October 10, 1968: Lolich outduels Gibson in dramatic Game Seven victory

This article was written by Jerry Nechal

Game Seven of the 1968 World Series between the Detroit Tigers and the St. Louis Cardinals ranks among the greatest of all time. Screenwriters could not have created more drama. The two historic franchises had last met 34 years earlier, in 1934, in a bitter World Series battle that ended in a painful Game Seven loss for the Tigers. The Detroit and St. Louis 1968 teams presented a vivid contrast. The Tigers were the AL leaders in home runs with 185 blasts, 2½ times as many as the Cardinals’ 73. Conversely, Detroit’s stolen-base total was a minuscule 26, which was less than half of the 62 one Cardinal player, Lou Brock, had achieved. The reigning world champion Cardinals were the heavy favorites and raced off to a 3-1 Series lead. Only two previous teams in World Series history had been able to bounce back from this deficit to take the crown. The Tigers, however, were the comeback kings. During the regular season they had come from behind in the seventh inning or later to win 40 times. In Game Five they had trailed 3-0 and were only seven outs from elimination, but rallied to win 5-3. After a Game Six 13-1 Detroit romp, the Series was tied.

Prior to the Series, the pitching matchup had been the story. In the “Year of the Pitcher,” Bob Gibson had a legendary season of dominance. He posted phenomenal numbers, including a 1.12 ERA, 13 shutouts, and 28 complete games in 34 starts. No team had been able to knock Gibson out of the box the entire season. Entering this Game Seven, he had won seven straight World Series starts and held the record for most complete games in a World Series. In Game One against Detroit he had set a new World Series record with 17 strikeouts.

The spotlight matchup had been billed as Gibson versus Detroit’s Denny McLain. McLain had been the first hurler to win 30 games since the Cardinals’ Dizzy Dean had done so 30 years earlier. However, McLain faltered in his first two games of the Series, losing both contests to Gibson. Mickey Lolich was chosen by Detroit manager Mayo Smith as the Game Seven starter. Lolich was the Tigers’ hottest pitcher. He had finished the season on a 10-2 won-lost run, after being relegated to the bullpen in early August. Before the Series, former American League slugger Roger Maris had warned his Cardinals teammates that Lolich, not McLain, was the pitcher to fear.1 Lolich had been very effective against the Cards in Games Two and Five. He had gone the distance in each while yielding a total of only four runs. With only two days’ rest, Lolichwas asked by manager Smith to give him five good innings, after which he would turn the game over to his bullpen.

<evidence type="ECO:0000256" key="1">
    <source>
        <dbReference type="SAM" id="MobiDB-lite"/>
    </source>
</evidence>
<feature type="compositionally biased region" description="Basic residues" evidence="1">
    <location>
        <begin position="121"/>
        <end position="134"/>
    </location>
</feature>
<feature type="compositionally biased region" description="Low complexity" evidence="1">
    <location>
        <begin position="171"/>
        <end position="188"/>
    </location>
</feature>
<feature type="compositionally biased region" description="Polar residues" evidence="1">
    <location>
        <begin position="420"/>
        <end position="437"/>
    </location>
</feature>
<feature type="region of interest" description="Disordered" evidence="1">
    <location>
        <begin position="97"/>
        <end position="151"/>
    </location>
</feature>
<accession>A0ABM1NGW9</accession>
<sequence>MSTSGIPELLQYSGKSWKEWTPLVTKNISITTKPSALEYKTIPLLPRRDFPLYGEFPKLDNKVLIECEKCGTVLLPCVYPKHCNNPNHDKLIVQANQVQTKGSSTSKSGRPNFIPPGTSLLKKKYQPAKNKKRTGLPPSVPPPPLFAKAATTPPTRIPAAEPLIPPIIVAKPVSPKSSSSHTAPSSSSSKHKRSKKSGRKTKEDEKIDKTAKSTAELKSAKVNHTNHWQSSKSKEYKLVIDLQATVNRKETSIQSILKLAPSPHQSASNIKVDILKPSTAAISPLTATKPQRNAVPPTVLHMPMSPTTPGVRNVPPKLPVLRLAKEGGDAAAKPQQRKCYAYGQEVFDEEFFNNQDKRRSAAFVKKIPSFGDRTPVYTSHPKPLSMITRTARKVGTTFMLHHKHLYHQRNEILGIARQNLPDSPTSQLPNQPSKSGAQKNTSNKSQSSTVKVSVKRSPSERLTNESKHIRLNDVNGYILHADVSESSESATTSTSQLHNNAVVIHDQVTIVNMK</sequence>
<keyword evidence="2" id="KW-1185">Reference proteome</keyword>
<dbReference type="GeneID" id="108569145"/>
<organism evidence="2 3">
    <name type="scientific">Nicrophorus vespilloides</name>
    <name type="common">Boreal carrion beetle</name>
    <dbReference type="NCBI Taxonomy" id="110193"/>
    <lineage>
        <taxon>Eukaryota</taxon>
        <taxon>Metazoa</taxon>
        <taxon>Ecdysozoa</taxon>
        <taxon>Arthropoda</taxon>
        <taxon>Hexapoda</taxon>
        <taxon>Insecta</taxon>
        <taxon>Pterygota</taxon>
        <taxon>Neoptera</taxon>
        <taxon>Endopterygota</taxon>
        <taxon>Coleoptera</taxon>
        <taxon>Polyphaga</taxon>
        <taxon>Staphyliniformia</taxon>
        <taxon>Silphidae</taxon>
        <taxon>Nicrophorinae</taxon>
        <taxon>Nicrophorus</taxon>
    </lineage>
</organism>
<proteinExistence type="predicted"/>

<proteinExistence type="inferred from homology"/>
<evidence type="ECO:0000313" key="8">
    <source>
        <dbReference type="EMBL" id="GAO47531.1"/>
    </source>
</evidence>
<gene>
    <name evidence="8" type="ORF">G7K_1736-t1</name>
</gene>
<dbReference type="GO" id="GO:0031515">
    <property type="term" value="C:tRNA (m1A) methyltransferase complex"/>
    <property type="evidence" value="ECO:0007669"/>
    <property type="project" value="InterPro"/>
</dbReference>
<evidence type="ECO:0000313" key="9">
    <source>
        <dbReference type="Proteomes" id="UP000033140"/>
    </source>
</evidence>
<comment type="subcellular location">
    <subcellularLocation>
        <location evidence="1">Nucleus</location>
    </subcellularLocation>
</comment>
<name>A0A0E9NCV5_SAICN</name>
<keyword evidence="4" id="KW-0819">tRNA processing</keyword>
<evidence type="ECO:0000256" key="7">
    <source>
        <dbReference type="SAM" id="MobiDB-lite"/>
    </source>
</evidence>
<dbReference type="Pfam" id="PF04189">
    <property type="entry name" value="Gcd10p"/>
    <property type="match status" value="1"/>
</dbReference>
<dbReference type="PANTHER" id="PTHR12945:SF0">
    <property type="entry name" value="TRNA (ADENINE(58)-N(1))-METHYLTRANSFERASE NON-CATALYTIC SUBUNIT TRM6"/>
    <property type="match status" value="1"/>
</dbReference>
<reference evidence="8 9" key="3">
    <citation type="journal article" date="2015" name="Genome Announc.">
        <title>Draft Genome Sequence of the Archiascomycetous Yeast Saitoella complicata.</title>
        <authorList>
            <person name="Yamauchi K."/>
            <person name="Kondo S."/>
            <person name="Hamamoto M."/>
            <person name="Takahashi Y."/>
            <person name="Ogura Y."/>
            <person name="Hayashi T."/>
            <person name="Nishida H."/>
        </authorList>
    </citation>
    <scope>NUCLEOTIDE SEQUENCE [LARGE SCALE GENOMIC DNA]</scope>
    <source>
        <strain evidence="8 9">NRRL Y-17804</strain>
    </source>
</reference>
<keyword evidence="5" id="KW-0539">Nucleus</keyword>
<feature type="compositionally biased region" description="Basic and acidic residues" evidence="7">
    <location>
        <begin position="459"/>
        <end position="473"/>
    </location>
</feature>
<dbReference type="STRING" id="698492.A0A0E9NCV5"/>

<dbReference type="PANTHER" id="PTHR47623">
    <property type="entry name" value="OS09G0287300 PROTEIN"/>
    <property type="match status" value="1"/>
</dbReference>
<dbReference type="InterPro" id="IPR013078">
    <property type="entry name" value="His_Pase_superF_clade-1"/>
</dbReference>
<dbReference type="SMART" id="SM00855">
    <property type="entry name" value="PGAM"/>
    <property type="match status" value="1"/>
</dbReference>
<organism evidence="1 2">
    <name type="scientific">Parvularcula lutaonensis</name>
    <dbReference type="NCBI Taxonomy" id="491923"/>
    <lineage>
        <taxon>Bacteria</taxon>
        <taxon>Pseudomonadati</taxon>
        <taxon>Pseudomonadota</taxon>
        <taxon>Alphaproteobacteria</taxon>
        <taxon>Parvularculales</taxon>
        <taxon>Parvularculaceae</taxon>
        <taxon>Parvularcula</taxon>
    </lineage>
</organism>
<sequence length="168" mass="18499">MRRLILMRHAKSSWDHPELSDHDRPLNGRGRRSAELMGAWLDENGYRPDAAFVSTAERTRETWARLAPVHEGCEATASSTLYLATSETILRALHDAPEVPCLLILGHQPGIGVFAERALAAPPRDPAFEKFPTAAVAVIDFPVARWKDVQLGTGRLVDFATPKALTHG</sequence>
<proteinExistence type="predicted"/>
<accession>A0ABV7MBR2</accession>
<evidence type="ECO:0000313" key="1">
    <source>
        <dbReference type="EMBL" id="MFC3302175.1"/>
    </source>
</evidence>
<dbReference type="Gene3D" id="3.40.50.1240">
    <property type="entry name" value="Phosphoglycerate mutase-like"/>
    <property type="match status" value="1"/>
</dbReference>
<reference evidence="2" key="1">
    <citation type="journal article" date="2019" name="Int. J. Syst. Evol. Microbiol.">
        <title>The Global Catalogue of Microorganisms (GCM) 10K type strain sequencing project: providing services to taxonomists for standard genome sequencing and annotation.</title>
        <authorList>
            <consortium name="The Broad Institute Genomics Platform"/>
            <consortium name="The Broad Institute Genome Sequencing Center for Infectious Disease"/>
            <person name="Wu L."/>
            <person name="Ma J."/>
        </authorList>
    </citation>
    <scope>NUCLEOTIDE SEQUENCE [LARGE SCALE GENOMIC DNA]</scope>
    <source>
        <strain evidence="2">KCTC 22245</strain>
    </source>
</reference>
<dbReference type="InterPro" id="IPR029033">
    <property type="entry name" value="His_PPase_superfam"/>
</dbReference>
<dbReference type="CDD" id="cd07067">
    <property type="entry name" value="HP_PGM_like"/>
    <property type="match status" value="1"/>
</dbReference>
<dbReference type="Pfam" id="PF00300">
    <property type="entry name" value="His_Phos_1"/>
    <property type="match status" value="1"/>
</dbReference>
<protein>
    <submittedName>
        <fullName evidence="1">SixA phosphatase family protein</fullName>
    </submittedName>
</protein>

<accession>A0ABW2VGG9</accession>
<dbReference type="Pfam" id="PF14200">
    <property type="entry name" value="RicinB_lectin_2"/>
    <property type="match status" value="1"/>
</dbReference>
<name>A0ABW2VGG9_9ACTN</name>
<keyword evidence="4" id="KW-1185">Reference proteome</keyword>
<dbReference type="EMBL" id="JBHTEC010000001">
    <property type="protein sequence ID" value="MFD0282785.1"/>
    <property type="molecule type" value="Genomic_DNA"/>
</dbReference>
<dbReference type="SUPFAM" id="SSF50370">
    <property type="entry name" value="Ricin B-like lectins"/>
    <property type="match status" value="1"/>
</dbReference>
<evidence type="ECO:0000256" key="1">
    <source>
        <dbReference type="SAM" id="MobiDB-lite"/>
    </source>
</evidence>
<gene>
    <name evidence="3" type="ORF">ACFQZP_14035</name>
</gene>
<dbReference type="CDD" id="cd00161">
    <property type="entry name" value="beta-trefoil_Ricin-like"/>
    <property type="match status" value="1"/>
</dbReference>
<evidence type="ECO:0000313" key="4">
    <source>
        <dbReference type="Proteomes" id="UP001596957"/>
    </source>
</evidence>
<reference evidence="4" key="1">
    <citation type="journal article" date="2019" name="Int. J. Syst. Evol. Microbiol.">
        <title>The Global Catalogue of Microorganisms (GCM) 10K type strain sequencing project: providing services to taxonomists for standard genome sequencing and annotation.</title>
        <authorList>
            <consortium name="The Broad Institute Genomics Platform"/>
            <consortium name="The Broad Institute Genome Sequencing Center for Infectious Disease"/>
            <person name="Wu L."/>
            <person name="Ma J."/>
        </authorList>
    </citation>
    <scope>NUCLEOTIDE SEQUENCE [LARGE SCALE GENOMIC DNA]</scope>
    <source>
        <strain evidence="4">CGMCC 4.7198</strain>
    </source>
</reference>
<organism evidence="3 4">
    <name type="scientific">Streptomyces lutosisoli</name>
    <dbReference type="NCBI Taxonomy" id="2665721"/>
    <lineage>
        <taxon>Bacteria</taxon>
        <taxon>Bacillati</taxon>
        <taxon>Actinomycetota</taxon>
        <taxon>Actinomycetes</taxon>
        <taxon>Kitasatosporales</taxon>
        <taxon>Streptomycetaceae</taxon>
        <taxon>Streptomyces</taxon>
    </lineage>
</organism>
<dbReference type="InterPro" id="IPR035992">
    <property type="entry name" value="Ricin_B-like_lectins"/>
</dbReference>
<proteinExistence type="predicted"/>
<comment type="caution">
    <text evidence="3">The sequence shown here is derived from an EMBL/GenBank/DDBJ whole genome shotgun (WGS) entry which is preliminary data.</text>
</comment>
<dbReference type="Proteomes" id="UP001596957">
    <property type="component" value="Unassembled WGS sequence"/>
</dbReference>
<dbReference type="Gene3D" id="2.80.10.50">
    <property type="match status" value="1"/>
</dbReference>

The fall weather was perfect as a capacity crowd of 54,692 filled Busch Stadium on Thursday, October 10. However, the playing field was less than perfect. The football Cardinals had played a game there the prior weekend. It had also rained on Wednesday, and the hastily repaired turf was still wet in some places.

Through the first three innings Gibson continued his dominance. He retired all nine batters in order. With his fifth strikeout in the third, Gibson established a new World Series record of 32, exceeding his own mark set against the Yankees in 1964. For Lolich, things were not quite as easy. He escaped the first inning after 21 pitches by getting Mike Shannon to fly out to right field with runners at first and second. In the second he struggled with his control again and walked Tim McCarver, who was erased on a double play. In the third Lolich retired the side in order on three grounders. He recalled, “In the first couple of innings, I was trying to put the ball in certain spots and was struggling. Then I said, ‘The hell with it. I’ll just put it in there and see what happens.”2One other play in the early innings hinted at what was to come later. In the first inning, Tigers center fielder Jim Northrup caught a spike in the turf and slipped momentarily as he flagged down a fly ball hit by Julian Javier.

The game remained scoreless through the fifth. Both Gibson and Lolich refused to yield. Detroit got its first hit on an infield single by Mickey Stanley in the fourth. Likewise, St. Louis had only one runner from the third through the fifth, Tim McCarver on a ground single to left.

Lolich had now given Smith the requested five innings. Mickey recalled, “After the fifth inning, Mayo looked at me every inning and I would tell him I was OK.”3 Tigers catcher Bill Freehan said, “Mickey’s best pitch was a sinking fastball. He lost some of his speed, but he kept his pitches down, down, down. Lolich agreed: “When I got a little tired the ball sank eight inches instead of four.”4